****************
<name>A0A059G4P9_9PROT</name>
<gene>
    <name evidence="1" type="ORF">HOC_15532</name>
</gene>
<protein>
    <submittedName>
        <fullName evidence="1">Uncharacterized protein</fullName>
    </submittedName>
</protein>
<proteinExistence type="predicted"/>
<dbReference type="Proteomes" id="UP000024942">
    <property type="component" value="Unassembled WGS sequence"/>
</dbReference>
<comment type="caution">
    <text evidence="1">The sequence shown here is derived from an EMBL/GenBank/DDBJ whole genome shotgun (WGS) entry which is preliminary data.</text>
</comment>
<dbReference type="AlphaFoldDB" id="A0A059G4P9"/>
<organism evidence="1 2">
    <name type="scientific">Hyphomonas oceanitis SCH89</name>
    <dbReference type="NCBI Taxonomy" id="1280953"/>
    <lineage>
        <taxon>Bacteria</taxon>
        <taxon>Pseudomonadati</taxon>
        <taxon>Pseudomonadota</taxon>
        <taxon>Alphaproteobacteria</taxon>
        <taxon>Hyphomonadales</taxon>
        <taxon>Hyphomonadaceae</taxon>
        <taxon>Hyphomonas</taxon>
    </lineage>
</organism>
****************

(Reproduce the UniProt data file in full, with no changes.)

<name>A0A059G4P9_9PROT</name>
<gene>
    <name evidence="1" type="ORF">HOC_15532</name>
</gene>
<protein>
    <submittedName>
        <fullName evidence="1">Uncharacterized protein</fullName>
    </submittedName>
</protein>
<proteinExistence type="predicted"/>
<dbReference type="Proteomes" id="UP000024942">
    <property type="component" value="Unassembled WGS sequence"/>
</dbReference>
<comment type="caution">
    <text evidence="1">The sequence shown here is derived from an EMBL/GenBank/DDBJ whole genome shotgun (WGS) entry which is preliminary data.</text>
</comment>
<dbReference type="AlphaFoldDB" id="A0A059G4P9"/>
<organism evidence="1 2">
    <name type="scientific">Hyphomonas oceanitis SCH89</name>
    <dbReference type="NCBI Taxonomy" id="1280953"/>
    <lineage>
        <taxon>Bacteria</taxon>
        <taxon>Pseudomonadati</taxon>
        <taxon>Pseudomonadota</taxon>
        <taxon>Alphaproteobacteria</taxon>
        <taxon>Hyphomonadales</taxon>
        <taxon>Hyphomonadaceae</taxon>
        <taxon>Hyphomonas</taxon>
    </lineage>
</organism>